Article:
What is your opinion about media discourse on medicine issues?
It is very important that, somehow, content should be not filtered or controlled, but guided at least, selected. Because if you have wrong information, if you give free access, I do not know whether people are really able to discriminate what is reliable from what is not reliable. What is true from what is not really true. Somehow, there should be in this sector some sort of guidance, some sort of information given.

Maurizio Gotti. Photo: M. Domínguez.

Maurizio Gotti. Photo: M. Domínguez

Medical topics are increasingly complex and patients demand more simple information. Is it possible to combine these two aspects
It is very difficult. Very few people have managed to present the same facts in a simpler way, by using figurative speech, by using metaphors and so on, but there are very few medical experts that can do that. You need, perhaps, some sort of awareness that when talking to people you have to use a different kind of language without making it banal, without actually saying something wrong, but trying to use some sorts of images, metaphors that can make things that are so difficult closer to people, to their lives.

Metaphors and other rhetorical figures can help us to understand complex medical issues, but can they sometimes contribute to the stigmatisation of patients? I am thinking, for example, about «losing the war against cancer». 
Of course, the metaphor is not the same thing as the real term. There is always the risk that by giving a message you can make the idea less perfect, less clear than it was because that is the characteristic of the specialised discourse, being precise. There is no way of paraphrasing or reformulating specialised discourse and not make it different. This is general language. In general language you can use two, three terms for the same concept. Specialised discourse usually has one concept per term, so everything else is not clear as that term. It is a sort of rephrasing, generalisation, some way of building a bridge between the lay and the expert.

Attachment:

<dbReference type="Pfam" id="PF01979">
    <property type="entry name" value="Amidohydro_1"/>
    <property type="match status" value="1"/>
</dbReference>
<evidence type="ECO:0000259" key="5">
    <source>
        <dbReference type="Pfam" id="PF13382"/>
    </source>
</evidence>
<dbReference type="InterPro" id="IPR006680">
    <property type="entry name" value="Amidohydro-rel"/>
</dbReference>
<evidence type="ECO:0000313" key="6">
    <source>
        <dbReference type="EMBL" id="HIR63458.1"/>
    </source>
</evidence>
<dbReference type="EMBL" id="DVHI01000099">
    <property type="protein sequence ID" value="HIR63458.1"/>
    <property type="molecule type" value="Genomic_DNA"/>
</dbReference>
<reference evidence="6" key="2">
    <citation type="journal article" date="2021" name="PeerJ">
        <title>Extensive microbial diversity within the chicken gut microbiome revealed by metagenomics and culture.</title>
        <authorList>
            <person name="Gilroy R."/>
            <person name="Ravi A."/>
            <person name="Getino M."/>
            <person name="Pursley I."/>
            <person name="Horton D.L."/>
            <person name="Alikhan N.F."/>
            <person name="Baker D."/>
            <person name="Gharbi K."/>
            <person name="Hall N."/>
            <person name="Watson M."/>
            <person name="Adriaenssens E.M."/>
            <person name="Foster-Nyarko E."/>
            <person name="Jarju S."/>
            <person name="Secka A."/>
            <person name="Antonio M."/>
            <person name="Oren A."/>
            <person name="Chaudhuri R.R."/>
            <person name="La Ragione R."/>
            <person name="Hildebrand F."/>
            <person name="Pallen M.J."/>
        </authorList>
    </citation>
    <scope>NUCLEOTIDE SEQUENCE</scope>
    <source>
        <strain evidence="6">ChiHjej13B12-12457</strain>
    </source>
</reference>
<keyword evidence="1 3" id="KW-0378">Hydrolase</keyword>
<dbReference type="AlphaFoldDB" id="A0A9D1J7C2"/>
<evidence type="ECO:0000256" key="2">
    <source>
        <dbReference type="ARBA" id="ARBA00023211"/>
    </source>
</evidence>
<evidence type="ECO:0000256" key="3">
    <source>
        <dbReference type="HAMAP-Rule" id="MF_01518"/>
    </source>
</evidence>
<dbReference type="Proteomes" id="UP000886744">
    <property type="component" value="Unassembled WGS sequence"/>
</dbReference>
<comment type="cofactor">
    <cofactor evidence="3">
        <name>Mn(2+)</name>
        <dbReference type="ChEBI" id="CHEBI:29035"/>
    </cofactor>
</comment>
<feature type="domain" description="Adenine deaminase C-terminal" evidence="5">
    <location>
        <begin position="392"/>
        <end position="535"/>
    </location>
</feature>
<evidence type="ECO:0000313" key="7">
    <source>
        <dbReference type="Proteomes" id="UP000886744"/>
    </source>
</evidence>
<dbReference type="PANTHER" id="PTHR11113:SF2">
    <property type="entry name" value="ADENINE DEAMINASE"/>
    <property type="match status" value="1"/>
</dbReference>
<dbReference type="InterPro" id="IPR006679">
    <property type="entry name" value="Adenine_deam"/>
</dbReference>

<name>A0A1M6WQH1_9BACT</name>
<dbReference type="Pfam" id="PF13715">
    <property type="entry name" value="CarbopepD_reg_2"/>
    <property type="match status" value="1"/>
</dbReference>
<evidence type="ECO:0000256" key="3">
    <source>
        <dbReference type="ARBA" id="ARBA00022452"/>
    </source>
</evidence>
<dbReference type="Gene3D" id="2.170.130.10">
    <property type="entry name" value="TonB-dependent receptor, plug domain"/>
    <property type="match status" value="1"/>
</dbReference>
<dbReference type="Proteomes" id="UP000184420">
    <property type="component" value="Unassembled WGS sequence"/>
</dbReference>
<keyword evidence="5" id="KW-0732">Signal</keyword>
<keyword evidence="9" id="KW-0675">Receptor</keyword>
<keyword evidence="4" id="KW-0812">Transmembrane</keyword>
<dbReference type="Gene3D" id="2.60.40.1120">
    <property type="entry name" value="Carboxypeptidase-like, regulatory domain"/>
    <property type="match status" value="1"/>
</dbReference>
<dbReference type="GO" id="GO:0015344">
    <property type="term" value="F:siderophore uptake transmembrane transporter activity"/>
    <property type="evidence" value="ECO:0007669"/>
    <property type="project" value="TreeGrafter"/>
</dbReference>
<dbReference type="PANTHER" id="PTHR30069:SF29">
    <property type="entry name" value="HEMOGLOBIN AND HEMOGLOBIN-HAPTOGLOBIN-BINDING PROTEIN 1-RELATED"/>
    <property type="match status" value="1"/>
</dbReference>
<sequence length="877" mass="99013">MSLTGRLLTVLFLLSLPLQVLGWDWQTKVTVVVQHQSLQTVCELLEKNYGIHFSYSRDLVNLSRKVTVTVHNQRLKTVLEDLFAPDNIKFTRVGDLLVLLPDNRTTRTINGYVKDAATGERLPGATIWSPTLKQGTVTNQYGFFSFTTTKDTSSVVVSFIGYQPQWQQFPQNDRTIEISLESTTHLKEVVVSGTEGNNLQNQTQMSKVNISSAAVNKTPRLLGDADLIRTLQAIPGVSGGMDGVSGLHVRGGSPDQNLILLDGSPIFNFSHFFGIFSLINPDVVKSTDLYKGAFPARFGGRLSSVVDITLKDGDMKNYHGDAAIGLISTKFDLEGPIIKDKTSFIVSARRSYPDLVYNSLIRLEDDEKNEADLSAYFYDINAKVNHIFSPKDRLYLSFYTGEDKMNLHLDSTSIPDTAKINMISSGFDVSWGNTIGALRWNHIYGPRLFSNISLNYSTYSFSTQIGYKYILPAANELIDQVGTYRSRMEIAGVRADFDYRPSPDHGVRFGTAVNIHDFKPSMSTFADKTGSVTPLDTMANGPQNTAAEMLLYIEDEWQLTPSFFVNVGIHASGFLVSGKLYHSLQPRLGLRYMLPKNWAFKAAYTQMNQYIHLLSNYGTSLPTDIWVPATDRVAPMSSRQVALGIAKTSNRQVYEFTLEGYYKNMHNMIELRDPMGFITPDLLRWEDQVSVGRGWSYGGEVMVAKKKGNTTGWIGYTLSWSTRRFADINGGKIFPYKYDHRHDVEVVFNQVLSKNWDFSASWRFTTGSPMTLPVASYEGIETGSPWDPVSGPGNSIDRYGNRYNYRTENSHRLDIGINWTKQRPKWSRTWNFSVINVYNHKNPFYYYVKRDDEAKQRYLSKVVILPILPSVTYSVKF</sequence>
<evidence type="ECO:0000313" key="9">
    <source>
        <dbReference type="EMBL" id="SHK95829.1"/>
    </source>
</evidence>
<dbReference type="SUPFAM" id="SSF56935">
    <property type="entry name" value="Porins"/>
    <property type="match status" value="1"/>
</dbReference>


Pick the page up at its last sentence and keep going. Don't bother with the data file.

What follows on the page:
What’s the role of technology in medical discourse nowadays?

It is greater and greater. For example, in my university now we are forming a degree in engineering applied to hospital applications. Think that technology has become very important. It is not like a PowerPoint or a computer that can be managed by a doctor. Technology is very important because it can help medicine a lot, they can find many more things with the appropriate machines.

And is all of this reflected in medical discourse?
Exactly. This creates interesting flows. For example, some terms that used to be just in the engineering world will become part of the medical world because when you actually have two people working together, there is some usual exchange. If you build a new figure or new discipline, it will somehow enrich also the language of the doctor.

© Mètode 2015

Two Cultures Observatory, Mètode.

Journalism graduate by the Autonomous University of Barcelona and Masters Degree in History of Science and Science Communication by the University of Valencia. She is a member of the Two Cultures Observatory, a multidisciplinary research group of the University of Valencia that focuses on the links between journalism and science. Now her research is focused on the communication of cancer, both in press and social networks.